Vagabond Publisher

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Hake in Santiago de Querétaro, Mexico.

Meet the “professional nomad” who runs an online travel guide with more than 10 million annual readers.

As he approaches his 40th birthday, Nate Hake C’08 is homeless. He can fit all his possessions into two suitcases and a backpack. And he couldn’t be happier. “I feel like I’ve been living the dream,” he says.

Hake has been a “professional nomad” since 2016. That’s when he started Travel Lemming, which has grown from a personal blog into a growing travel guide website that competes with the likes of Lonely Planet and Fodor’s. He lives in hotels and Airbnbs, spending no more than a few months in one place before decamping for the next adventure.

Life as a vagabond publisher was hardly what Hake had in mind back in college, when he was president of Penn Democrats and spent more time working on congressional campaigns than in class. Back then, the only question Hake’s friends had about his future was when he’d run for office himself.

After law school at Yale and a stint at a New York law firm, Hake joined Arnold & Porter’s law office in Denver. Colorado was home to him—as a military brat he moved around a lot as a kid, but that’s where his grandparents lived. He quickly hopped on the partner track, billing 2,500 hours a year as a corporate litigator.

But even though Hake liked his work, the long hours and nights spent sleeping in the office began to wear on him. “I had to miss my own birthday party because I was working so hard,” he says. “My friends had dinner without me.”

His quasi-nomadic childhood instilled a love of travel that Hake could finally afford. But even on those weeklong vacations abroad, Hake had trouble shaking the niggling feeling that he should be working. Then, on one trip, something dawned on him. “I was sitting on the Danube River in Budapest, across from the Hungarian parliament,” he says, when an epiphany struck: “Man, this costs nothing, but this is awesome. Why can’t I just be here?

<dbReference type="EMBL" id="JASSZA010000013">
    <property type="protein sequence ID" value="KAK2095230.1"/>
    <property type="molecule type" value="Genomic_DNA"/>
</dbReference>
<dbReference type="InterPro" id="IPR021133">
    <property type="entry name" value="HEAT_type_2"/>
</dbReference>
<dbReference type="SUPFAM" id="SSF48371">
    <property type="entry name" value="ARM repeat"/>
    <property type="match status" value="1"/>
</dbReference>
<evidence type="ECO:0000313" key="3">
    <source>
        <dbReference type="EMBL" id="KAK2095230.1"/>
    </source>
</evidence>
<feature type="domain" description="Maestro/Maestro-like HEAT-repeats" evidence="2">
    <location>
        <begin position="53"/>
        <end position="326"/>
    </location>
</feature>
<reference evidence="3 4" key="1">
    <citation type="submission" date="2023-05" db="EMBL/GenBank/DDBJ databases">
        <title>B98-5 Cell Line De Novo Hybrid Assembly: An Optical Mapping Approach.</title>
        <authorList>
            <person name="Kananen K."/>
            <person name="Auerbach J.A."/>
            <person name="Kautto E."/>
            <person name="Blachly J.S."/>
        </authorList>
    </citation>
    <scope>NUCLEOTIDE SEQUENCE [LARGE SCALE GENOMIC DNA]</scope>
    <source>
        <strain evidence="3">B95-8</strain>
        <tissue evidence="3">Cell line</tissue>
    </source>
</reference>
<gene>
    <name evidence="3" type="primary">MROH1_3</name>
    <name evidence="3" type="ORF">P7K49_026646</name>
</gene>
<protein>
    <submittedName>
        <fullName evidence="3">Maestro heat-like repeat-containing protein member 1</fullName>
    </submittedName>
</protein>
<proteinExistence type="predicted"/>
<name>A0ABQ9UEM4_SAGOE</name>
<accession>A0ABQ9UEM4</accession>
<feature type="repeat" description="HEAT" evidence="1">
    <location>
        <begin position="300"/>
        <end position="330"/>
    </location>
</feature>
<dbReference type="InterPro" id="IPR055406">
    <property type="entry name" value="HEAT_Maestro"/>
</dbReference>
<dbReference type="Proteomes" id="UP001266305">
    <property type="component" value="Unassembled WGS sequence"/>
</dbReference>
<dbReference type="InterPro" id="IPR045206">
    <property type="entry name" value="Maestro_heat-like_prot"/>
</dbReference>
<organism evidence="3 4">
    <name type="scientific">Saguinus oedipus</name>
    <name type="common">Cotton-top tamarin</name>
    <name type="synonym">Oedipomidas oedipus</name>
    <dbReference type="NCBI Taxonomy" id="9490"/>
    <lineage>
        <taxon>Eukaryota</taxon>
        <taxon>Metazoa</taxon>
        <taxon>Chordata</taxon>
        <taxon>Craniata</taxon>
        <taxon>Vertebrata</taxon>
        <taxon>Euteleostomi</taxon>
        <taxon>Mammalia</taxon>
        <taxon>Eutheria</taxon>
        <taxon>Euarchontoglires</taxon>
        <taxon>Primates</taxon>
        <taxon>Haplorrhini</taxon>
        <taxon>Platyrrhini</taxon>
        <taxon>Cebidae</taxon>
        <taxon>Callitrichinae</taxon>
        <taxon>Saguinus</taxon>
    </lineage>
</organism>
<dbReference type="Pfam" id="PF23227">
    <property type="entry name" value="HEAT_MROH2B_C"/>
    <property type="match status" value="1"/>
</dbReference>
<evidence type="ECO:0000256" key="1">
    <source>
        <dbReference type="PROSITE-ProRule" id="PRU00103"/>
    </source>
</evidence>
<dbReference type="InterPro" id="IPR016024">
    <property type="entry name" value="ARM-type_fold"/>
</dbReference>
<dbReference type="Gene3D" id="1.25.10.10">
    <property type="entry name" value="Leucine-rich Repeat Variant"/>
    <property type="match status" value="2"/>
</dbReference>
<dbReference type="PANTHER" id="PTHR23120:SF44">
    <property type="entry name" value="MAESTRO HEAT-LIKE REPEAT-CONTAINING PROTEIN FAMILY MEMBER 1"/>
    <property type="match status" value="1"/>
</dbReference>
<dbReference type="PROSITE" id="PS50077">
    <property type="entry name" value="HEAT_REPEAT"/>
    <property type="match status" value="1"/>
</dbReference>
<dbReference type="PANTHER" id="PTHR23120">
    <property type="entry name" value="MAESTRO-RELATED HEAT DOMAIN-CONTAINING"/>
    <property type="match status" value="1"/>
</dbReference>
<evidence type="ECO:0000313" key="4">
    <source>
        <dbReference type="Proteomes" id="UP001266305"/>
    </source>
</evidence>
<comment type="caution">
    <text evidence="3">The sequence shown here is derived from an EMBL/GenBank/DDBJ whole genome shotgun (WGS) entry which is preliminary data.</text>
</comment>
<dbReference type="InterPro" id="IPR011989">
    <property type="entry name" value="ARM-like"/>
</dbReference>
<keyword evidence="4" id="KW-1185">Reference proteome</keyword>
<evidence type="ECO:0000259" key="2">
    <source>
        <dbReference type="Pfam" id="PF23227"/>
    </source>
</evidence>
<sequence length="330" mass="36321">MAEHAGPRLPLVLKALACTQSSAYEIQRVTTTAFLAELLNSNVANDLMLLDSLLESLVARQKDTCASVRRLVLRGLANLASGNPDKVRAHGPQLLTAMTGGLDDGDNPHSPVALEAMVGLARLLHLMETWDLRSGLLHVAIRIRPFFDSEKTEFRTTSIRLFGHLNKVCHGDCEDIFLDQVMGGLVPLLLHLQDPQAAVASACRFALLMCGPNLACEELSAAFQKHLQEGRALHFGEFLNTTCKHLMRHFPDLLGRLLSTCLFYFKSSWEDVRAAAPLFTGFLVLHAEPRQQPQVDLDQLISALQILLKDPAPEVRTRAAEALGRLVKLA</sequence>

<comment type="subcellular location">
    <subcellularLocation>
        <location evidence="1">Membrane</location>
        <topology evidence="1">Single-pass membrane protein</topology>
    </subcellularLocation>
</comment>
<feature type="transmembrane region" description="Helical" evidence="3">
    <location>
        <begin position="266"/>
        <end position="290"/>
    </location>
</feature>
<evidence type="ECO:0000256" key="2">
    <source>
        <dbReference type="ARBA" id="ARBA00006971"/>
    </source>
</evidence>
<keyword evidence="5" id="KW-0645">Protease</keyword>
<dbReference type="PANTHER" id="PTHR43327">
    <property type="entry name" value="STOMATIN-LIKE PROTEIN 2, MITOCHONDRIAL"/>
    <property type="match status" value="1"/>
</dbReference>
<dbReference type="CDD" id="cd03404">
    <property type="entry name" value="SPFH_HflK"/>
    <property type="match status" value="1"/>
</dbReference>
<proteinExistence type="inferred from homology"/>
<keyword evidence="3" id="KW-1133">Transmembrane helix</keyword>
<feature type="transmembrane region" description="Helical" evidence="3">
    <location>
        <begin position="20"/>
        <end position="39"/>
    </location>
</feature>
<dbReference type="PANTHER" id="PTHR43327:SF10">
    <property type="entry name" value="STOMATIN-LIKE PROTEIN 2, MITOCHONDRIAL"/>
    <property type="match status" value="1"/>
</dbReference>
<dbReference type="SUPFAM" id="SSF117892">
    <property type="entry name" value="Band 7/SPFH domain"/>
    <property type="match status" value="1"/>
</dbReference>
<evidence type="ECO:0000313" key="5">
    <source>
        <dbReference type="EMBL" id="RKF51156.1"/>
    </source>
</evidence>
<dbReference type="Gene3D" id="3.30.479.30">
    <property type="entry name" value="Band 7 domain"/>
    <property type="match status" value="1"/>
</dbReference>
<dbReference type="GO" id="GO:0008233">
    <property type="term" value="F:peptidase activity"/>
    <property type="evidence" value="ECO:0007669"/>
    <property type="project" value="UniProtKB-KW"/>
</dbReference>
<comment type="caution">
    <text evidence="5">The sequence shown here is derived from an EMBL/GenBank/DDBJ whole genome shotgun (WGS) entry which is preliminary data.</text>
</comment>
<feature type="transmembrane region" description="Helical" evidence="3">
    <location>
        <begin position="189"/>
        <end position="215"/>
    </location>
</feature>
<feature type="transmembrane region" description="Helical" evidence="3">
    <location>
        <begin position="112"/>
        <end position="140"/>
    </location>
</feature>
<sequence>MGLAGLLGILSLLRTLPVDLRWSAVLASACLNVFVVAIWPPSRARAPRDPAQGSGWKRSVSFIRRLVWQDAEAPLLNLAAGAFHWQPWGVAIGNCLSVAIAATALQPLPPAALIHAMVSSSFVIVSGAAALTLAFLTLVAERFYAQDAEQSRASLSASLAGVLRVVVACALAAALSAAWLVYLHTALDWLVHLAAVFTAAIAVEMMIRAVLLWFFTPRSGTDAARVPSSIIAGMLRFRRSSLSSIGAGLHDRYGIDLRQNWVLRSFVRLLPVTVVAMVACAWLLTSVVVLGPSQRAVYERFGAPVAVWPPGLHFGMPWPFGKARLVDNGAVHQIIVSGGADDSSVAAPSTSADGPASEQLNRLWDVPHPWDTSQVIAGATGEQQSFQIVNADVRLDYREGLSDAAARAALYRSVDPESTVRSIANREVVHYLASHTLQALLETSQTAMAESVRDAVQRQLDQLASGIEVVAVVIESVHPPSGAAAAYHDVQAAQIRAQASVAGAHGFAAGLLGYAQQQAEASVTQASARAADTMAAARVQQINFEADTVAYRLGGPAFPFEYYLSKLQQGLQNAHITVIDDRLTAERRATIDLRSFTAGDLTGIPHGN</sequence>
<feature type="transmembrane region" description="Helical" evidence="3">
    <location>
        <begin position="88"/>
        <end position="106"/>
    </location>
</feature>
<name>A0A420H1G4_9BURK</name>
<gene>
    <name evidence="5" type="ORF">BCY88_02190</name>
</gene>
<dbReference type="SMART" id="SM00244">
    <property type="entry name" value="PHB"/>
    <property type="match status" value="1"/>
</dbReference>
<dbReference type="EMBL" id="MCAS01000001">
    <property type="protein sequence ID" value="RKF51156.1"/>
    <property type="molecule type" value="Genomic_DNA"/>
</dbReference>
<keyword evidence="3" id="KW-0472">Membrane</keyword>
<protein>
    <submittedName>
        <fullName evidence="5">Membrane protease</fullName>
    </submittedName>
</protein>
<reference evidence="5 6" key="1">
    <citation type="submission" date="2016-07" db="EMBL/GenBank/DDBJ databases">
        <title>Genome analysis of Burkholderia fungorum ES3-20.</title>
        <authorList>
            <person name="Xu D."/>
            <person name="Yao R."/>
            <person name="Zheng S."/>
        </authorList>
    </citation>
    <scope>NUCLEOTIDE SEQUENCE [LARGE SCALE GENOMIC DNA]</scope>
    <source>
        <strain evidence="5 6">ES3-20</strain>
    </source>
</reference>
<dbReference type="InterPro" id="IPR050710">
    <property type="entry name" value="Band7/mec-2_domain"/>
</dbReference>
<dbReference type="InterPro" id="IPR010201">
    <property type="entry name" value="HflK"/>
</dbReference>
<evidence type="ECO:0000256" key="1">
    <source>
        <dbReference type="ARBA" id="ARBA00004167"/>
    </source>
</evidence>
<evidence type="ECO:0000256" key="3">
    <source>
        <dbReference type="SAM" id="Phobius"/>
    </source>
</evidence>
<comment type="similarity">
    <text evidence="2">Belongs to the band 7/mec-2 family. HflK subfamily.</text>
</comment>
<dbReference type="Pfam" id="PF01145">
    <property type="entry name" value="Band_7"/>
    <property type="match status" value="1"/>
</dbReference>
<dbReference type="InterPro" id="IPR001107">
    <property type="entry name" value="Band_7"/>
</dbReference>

After a brief but exhausting stint as a campaign manager for Delaware Democrat Sean Barney’s 2016 congressional run, Hake flew back to Denver and told his law firm that he wanted to take a year off to travel. To his surprise, the partners were supportive.

Hake rented out his house, bought a 46-liter backpack, and hopped on a one-way flight to Mexico City without much of a plan beyond seeing a global “bucket list” of sites. “I wanted to see Machu Picchu, I wanted to go to the pyramids, I wanted to go do a road trip in Australia,” he says. “I did a safari in Kenya—all those sorts of things that I had in my mind [for] what it means … to be a traveler, to have that identity.”

During his first year rambling around the world, Hake visited 43 countries on six continents, hitting up all those “must-see” destinations and then some. Halfway through, he realized he didn’t want the trip to end.

Around that time, he came across an ad for an online course on travel writing. Hake had already invested in a solid digital SLR camera and was sharing photos of his travels with short descriptions, so why not give travel blogging a try?

And so, in a hostel in Bishkek, Kyrgyzstan, Travel Lemming ( was born. He chose the name as a self-deprecating reference to the kind of tourist he was when he first started out—the guy who blindly follows the crowd to all the famous sites. Now he’s an evangelist for “slow travel,” advocating immersion in a single locale for longer stretches and rejecting the compulsion to constantly keep moving to the next spot.